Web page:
Apparently Ron Howard has not forgotten what happened the last time he adapted a work of fiction for the big screen.
Looking to nip the inevitable religion controversy in the bud, the director of the upcoming Angels & Demons is already defending the Da Vinci Code sequel's raison d'être: Hollywood thriller, not anti-Catholic treatise.
"Let me be clear: Neither I nor Angels & Demons are anti-Catholic," Howard blogged on the Huffington Post today. "And let me be a little controversial: I believe Catholics, including most in the hierarchy of the Church, will enjoy the movie for what it is: an exciting mystery, set in the awe-inspiring beauty of Rome.
"After all, in Angels & Demons, Professor Robert Langdon teams up with the Catholic Church to thwart a vicious attack against the Vatican. What, exactly, is anti-Catholic about that?"
Tom Hanks reprises his role as Langdon, Harvard professor of symbology, in the cinematic sequel (Dan Brown authored A&D before Da Vinci) due in theaters May 15.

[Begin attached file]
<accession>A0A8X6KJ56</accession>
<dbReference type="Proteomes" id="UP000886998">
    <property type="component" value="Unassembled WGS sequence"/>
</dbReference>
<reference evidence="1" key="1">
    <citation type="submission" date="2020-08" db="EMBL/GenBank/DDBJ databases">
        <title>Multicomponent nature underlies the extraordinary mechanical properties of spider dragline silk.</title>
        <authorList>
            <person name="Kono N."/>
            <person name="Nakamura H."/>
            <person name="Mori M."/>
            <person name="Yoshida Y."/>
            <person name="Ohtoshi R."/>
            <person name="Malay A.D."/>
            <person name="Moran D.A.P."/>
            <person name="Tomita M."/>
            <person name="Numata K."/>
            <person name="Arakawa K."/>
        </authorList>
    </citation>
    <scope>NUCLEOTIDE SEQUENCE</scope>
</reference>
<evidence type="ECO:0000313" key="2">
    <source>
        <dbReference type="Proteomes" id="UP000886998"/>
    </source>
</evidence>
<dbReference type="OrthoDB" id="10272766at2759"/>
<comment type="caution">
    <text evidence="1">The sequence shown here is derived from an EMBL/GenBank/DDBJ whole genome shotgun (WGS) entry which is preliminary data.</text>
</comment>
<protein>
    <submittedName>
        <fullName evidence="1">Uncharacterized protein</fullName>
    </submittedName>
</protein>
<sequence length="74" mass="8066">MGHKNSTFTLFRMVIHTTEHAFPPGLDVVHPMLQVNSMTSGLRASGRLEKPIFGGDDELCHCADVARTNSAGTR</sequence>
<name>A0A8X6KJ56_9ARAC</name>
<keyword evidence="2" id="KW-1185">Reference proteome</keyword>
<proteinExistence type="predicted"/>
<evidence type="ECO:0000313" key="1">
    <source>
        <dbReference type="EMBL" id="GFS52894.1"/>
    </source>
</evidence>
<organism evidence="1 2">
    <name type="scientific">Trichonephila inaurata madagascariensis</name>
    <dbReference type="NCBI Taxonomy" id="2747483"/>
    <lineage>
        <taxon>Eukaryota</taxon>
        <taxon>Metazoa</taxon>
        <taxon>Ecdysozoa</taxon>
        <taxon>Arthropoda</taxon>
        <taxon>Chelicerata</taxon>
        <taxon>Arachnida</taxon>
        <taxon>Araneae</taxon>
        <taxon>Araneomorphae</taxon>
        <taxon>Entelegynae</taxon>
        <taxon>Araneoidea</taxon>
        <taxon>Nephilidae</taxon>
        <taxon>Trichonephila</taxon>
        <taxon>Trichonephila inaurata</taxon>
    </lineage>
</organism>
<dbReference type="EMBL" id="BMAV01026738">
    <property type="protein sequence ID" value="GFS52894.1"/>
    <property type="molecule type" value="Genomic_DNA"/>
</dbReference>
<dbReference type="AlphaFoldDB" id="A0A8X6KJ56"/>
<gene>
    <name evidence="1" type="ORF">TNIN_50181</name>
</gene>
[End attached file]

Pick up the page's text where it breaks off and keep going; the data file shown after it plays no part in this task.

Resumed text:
Though critics made plenty of cracks at the The Da Vinci Code's expense, a sequel was a given after the 2006 thriller took in $758 million-plus worldwide—despite the Vatican's boycott recommendation and fervent protests from Catholic groups around the globe.
Vatican officials are wary of declaring war on Angels & Demons, but some have been quoted as saying that the Catholic Church "cannot approve" of its subject matter.
"William Donohue of the Catholic League is on a mission," Howard wrote. "Whether it is a 'mission from God,' as the Blues Brothers would say, only God knows, but the goal of his mission is clear: to paint me and the movie I directed, Angels & Demons, as anti-Catholic."
Donohue has penned an informational pamphlet, "Angels & Demons: More Demonic Than Angelic," to steer the faithful away from Howard's popcorn flick.
"I guess Mr. Donohue and I do have one thing in common: We both like to create fictional tales, as he has done with his silly and mean-spirited work of propaganda," Howard continued.
The Oscar-winning filmmaker goes on to cite various ways in which he feels his latest movie gives Catholicism a perfectly fair shake.
"I know faith is believing without seeing (and a boycott would be disbelieving without seeing)," Howard concluded. "But I don't expect William Donohue to have faith in me, so I encourage him to see Angels & Demons for himself. Then he will finally witness, and perhaps believe, that what I say is true."
Meanwhile, for those who need a new dose of Dan Brown in their lives, the Da Vinci Code's literary sequel, The Lost Symbol, hits the shelves Sept. 15.